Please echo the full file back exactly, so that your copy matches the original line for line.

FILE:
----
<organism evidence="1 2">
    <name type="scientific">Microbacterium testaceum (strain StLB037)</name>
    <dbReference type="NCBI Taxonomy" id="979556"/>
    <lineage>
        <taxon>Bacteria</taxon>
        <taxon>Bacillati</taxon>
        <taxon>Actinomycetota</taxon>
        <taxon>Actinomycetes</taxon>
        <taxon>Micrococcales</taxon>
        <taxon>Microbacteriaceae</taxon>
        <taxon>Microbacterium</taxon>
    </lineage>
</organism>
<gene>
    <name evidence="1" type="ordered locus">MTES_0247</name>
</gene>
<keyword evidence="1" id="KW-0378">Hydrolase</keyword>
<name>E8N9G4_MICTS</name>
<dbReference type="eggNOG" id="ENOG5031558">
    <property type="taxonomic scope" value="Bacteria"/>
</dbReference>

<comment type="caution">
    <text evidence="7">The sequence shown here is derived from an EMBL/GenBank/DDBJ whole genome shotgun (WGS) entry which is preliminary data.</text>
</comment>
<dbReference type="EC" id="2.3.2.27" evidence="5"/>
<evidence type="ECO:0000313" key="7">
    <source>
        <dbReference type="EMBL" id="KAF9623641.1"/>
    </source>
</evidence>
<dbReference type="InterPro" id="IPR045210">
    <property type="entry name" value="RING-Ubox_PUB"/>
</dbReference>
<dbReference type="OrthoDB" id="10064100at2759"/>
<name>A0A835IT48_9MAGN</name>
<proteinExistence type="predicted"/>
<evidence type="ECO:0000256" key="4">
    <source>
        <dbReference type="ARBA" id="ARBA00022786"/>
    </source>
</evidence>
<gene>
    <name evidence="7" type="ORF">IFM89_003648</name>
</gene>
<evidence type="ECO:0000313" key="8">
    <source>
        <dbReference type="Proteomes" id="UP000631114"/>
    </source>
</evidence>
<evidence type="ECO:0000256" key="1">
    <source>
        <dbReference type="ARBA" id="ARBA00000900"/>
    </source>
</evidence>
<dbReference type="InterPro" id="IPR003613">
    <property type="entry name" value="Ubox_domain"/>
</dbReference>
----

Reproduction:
<organism evidence="1 2">
    <name type="scientific">Microbacterium testaceum (strain StLB037)</name>
    <dbReference type="NCBI Taxonomy" id="979556"/>
    <lineage>
        <taxon>Bacteria</taxon>
        <taxon>Bacillati</taxon>
        <taxon>Actinomycetota</taxon>
        <taxon>Actinomycetes</taxon>
        <taxon>Micrococcales</taxon>
        <taxon>Microbacteriaceae</taxon>
        <taxon>Microbacterium</taxon>
    </lineage>
</organism>
<gene>
    <name evidence="1" type="ordered locus">MTES_0247</name>
</gene>
<keyword evidence="1" id="KW-0378">Hydrolase</keyword>
<name>E8N9G4_MICTS</name>
<dbReference type="eggNOG" id="ENOG5031558">
    <property type="taxonomic scope" value="Bacteria"/>
</dbReference>

<comment type="caution">
    <text evidence="7">The sequence shown here is derived from an EMBL/GenBank/DDBJ whole genome shotgun (WGS) entry which is preliminary data.</text>
</comment>
<dbReference type="EC" id="2.3.2.27" evidence="5"/>
<evidence type="ECO:0000313" key="7">
    <source>
        <dbReference type="EMBL" id="KAF9623641.1"/>
    </source>
</evidence>
<dbReference type="InterPro" id="IPR045210">
    <property type="entry name" value="RING-Ubox_PUB"/>
</dbReference>
<dbReference type="OrthoDB" id="10064100at2759"/>
<name>A0A835IT48_9MAGN</name>
<proteinExistence type="predicted"/>
<evidence type="ECO:0000256" key="4">
    <source>
        <dbReference type="ARBA" id="ARBA00022786"/>
    </source>
</evidence>
<gene>
    <name evidence="7" type="ORF">IFM89_003648</name>
</gene>
<evidence type="ECO:0000313" key="8">
    <source>
        <dbReference type="Proteomes" id="UP000631114"/>
    </source>
</evidence>
<evidence type="ECO:0000256" key="1">
    <source>
        <dbReference type="ARBA" id="ARBA00000900"/>
    </source>
</evidence>
<dbReference type="InterPro" id="IPR003613">
    <property type="entry name" value="Ubox_domain"/>
</dbReference>